Origin of the Freewalt Surname
The origin of the Freewalt family surname is not entirely clear (at least to me). What is fairly certain is that the name is German. Most likely, the name is derived from the two German words “früh” and “wald,” which can be translated as “early woods.” So, the name in Germany was probably “Frühwald.” However, some alternative spellings have been found such as Früehwald, Freihwald, Freiwalde, Freiwald, Frehwald, Freewald, and (of course) Freewalt. The spelling “Freiwald,” which is formed from “frei” and “wald,” can be translated as “free woods.”
My grandparents, Orland and Doris Freewalt told me that they once heard somewhere that the name in Germany was completely different and that it was changed at some point to “free in the woods” (which would translate most directly as “Freiwald”) to escape some sort of trouble. Perhaps all that was changed was the spelling, but I have yet to find any information to confirm any theory about the name’s origin.
It is certainly possible that “Freiwald” is derived from Germans living in the towns of Freiwalde and Freienwalde in Eastern Germany, or Freiwaldau or Frvoldov which is now Jeseník in the Czech Republic. According to the census records of the federal state of Hesse in South-Central Germany in the mid-1800’s, the “Freiwald” family is listed as a “Zigeunerfamilie,” which can be translated as gypsy family. This may indicate why determining the origin of the surname is so problematic.
Certainly the spelling “Freewalt” can be attributed to the German pronunciation of “Frühwald” or “Freiwald.” This is complicated by the fact that many immigrants from Germany into America were illiterate and had to rely on US Immigration officials to spell the name. In some cases, the immigrants simply wanted to Americanize the spelling to blend in better with American culture.
Family of Conrad and Dorothea Freewalt
My branch of the family tree comes from Germany to America in Konrad Frühwald “Conrad Freewalt” (1844-1919) and his wife Anna Dorothea “Dorothea” (1845-1914). Conrad’s oldest sons were named Johann and went by their middle names, so it is possible that Conrad’s given name was Johann Konrad. Dorothea’s maiden name is uncertain, but was most likely Neipert, Neibert, Niper, or Neuber. The marriage license of Conrad and Dorothea’s son George list her maiden name as Wisenhaus, but that maiden name has not been found anywhere else. Information regarding the parents of Conrad and Dorothea has not (as of 24 Sep 2013) been found. According to 1870 US Census records, Conrad was originally from Darmstadt-Hesse, Germany. Both the 1900 and 1910 US Census records list his immigration date as 1869. His first recorded residence (according to the 1870 Census) was Norwich Twp., Franklin Co., Ohio, near what is now the Columbus suburb of Hilliard. According to the 1870 Census, Dorothea was originally from Baden-Württemberg in Southern Germany. The 1910 Census states that she immigrated in 1871, but since she was recorded in the 1870 Census, this is probably an error. The 1900 Census lists 1870 as her immigration date and the date of her marriage to Conrad. However, this is also uncertain as the 1870 Census identifies a child of Conrad and Dorothea named Harry (John Henry), who is listed as 1 years-old. The tombstone of John Henry “Harry” (given name Johann Heinrich) lists his birth date as 1868, so if this birth date is correct, Dorothea may have brought baby Harry with her from Germany or her date of immigration listed in the 1870 Census is incorrect.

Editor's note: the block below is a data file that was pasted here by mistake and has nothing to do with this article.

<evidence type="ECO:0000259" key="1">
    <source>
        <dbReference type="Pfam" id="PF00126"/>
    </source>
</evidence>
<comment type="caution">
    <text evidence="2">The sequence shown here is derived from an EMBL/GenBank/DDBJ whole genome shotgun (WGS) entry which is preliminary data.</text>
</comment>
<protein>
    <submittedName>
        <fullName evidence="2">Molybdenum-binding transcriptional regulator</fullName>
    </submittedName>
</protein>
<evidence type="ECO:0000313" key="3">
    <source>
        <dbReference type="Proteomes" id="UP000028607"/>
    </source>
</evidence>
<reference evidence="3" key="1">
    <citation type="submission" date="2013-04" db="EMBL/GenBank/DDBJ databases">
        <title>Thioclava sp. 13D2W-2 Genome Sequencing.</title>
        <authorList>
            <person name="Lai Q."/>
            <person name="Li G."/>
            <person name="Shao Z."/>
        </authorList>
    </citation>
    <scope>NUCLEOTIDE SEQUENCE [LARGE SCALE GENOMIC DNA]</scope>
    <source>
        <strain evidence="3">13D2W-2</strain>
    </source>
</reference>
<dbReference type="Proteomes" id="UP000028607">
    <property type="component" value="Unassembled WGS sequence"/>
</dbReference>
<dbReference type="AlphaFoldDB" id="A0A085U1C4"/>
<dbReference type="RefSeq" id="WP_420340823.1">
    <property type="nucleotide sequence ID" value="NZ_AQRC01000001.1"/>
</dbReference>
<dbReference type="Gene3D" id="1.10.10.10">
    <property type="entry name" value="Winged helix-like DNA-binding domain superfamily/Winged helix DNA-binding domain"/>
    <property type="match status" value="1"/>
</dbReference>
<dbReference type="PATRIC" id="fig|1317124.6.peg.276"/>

By the 1880 Census, Conrad and Dorothea lived in Jerome Twp., Union Co., Ohio, near the town of Marysville. By this time, the couple had four children: Johann Heinrich “John Henry ‘Harry’” (1868-1937), Katherina “Katherine” (1873-1923), Anna Christiana “Christina” (1875-1914), and David (1878-1968). By 1890, the family was complete, having added Johann Georg “George” (1881-1930), Maria Elisabeth “Mary Elizabeth” (1883-1953), Frederich “Fred” (188-1964), and Edward “Ed” (1890-1967).
Both the 1870 and 1880 US Census documents use the spelling “Freewalt” for the name, as does a notice in the Union County Journal dated 24 Apr 1884 regarding the sale of some land. A notice in the Marysville Tribune dated 15 Jul 1891 regarding unclaimed mail uses the spelling “Freewald.” David is the only one in the family to have “Freewald” and not “Freewalt” on his tombstone. Why David used a “d” and not a “t” is unclear. Some records for Fred also use the spelling “Freewald,” but his tombstone states “Freewalt”.
By 1900, Conrad and Dorothea had moved their family to Liberty Twp., Mercer Co., Ohio a few miles west of Celina. That remained the family homestead until the deaths of Dorothea in 1914 due to complications from an unsuccessful tumor surgery performed on the kitchen table and Conrad in 1919 due to Bright’s disease (a kidney ailment now known as nephritis).
Perhaps when, if ever, the parents and siblings of Conrad and Dorothea can be identified, the family can be traced back into Germany and the mystery surrounding the origin of the Freewalt family surname in America can be solved.
-- submitted 24 Sep 2013 by Jason Andrew Freewalt
-- (son of Larry D. Freewalt, grandson of Orland D. Freewalt, great-grandson of Edward Freewalt, and great-great-grandson of Conrad Freewalt)
Click here to view the descendants of Conrad Freewalt
-- Jason Freewalt (1974- )
-- Larry Freewalt (1951- )
-- Orland Freewalt (1930- )
-- Edward Freewalt (1890-1967)
-- Conrad Freewalt (1844-1919)
-- Unknown Frühwald from Germany???